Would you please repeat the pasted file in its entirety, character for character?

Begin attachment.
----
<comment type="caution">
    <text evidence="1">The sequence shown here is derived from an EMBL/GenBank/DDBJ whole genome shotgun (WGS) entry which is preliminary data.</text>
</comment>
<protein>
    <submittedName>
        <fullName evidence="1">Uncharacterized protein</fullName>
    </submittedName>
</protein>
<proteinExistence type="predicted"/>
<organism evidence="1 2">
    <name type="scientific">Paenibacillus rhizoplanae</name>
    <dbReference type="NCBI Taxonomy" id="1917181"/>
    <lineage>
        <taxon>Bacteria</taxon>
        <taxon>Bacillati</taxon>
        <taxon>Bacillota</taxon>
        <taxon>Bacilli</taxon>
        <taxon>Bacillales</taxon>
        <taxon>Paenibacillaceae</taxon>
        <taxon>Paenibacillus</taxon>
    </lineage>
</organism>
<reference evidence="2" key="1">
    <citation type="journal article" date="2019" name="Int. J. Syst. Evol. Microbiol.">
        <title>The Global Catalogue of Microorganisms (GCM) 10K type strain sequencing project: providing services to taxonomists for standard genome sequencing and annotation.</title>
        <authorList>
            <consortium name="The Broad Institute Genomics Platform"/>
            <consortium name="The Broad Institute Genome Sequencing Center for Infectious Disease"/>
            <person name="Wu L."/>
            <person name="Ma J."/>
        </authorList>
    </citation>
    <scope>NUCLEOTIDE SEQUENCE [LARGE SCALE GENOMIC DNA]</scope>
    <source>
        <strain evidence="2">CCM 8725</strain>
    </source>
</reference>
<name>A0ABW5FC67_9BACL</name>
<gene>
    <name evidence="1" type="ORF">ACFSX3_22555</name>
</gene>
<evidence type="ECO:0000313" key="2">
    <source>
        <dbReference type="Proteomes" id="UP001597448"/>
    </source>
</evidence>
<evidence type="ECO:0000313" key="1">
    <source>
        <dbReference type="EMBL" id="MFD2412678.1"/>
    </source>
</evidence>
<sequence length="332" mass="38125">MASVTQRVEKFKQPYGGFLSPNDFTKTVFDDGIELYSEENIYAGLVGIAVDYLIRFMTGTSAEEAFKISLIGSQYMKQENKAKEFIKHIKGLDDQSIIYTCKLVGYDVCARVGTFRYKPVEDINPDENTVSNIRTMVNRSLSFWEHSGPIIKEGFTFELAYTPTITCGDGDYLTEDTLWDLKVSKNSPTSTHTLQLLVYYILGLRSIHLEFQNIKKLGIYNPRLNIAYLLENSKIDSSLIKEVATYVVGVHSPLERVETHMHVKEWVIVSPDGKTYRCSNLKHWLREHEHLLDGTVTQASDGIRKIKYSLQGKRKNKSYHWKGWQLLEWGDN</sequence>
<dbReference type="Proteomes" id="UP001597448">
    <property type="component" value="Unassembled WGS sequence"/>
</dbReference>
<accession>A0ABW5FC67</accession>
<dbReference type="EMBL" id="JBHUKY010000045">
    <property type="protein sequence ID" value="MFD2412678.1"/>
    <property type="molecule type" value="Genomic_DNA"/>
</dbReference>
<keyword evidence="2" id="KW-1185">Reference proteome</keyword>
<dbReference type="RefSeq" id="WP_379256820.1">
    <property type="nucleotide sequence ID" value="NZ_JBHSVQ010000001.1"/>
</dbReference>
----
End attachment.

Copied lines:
<comment type="caution">
    <text evidence="1">The sequence shown here is derived from an EMBL/GenBank/DDBJ whole genome shotgun (WGS) entry which is preliminary data.</text>
</comment>
<protein>
    <submittedName>
        <fullName evidence="1">Uncharacterized protein</fullName>
    </submittedName>
</protein>
<proteinExistence type="predicted"/>
<organism evidence="1 2">
    <name type="scientific">Paenibacillus rhizoplanae</name>
    <dbReference type="NCBI Taxonomy" id="1917181"/>
    <lineage>
        <taxon>Bacteria</taxon>
        <taxon>Bacillati</taxon>
        <taxon>Bacillota</taxon>
        <taxon>Bacilli</taxon>
        <taxon>Bacillales</taxon>
        <taxon>Paenibacillaceae</taxon>
        <taxon>Paenibacillus</taxon>
    </lineage>
</organism>
<reference evidence="2" key="1">
    <citation type="journal article" date="2019" name="Int. J. Syst. Evol. Microbiol.">
        <title>The Global Catalogue of Microorganisms (GCM) 10K type strain sequencing project: providing services to taxonomists for standard genome sequencing and annotation.</title>
        <authorList>
            <consortium name="The Broad Institute Genomics Platform"/>
            <consortium name="The Broad Institute Genome Sequencing Center for Infectious Disease"/>
            <person name="Wu L."/>
            <person name="Ma J."/>
        </authorList>
    </citation>
    <scope>NUCLEOTIDE SEQUENCE [LARGE SCALE GENOMIC DNA]</scope>
    <source>
        <strain evidence="2">CCM 8725</strain>
    </source>
</reference>
<name>A0ABW5FC67_9BACL</name>
<gene>
    <name evidence="1" type="ORF">ACFSX3_22555</name>
</gene>
<evidence type="ECO:0000313" key="2">
    <source>
        <dbReference type="Proteomes" id="UP001597448"/>
    </source>
</evidence>
<evidence type="ECO:0000313" key="1">
    <source>
        <dbReference type="EMBL" id="MFD2412678.1"/>
    </source>
</evidence>
<sequence length="332" mass="38125">MASVTQRVEKFKQPYGGFLSPNDFTKTVFDDGIELYSEENIYAGLVGIAVDYLIRFMTGTSAEEAFKISLIGSQYMKQENKAKEFIKHIKGLDDQSIIYTCKLVGYDVCARVGTFRYKPVEDINPDENTVSNIRTMVNRSLSFWEHSGPIIKEGFTFELAYTPTITCGDGDYLTEDTLWDLKVSKNSPTSTHTLQLLVYYILGLRSIHLEFQNIKKLGIYNPRLNIAYLLENSKIDSSLIKEVATYVVGVHSPLERVETHMHVKEWVIVSPDGKTYRCSNLKHWLREHEHLLDGTVTQASDGIRKIKYSLQGKRKNKSYHWKGWQLLEWGDN</sequence>
<dbReference type="Proteomes" id="UP001597448">
    <property type="component" value="Unassembled WGS sequence"/>
</dbReference>
<accession>A0ABW5FC67</accession>
<dbReference type="EMBL" id="JBHUKY010000045">
    <property type="protein sequence ID" value="MFD2412678.1"/>
    <property type="molecule type" value="Genomic_DNA"/>
</dbReference>
<keyword evidence="2" id="KW-1185">Reference proteome</keyword>
<dbReference type="RefSeq" id="WP_379256820.1">
    <property type="nucleotide sequence ID" value="NZ_JBHSVQ010000001.1"/>
</dbReference>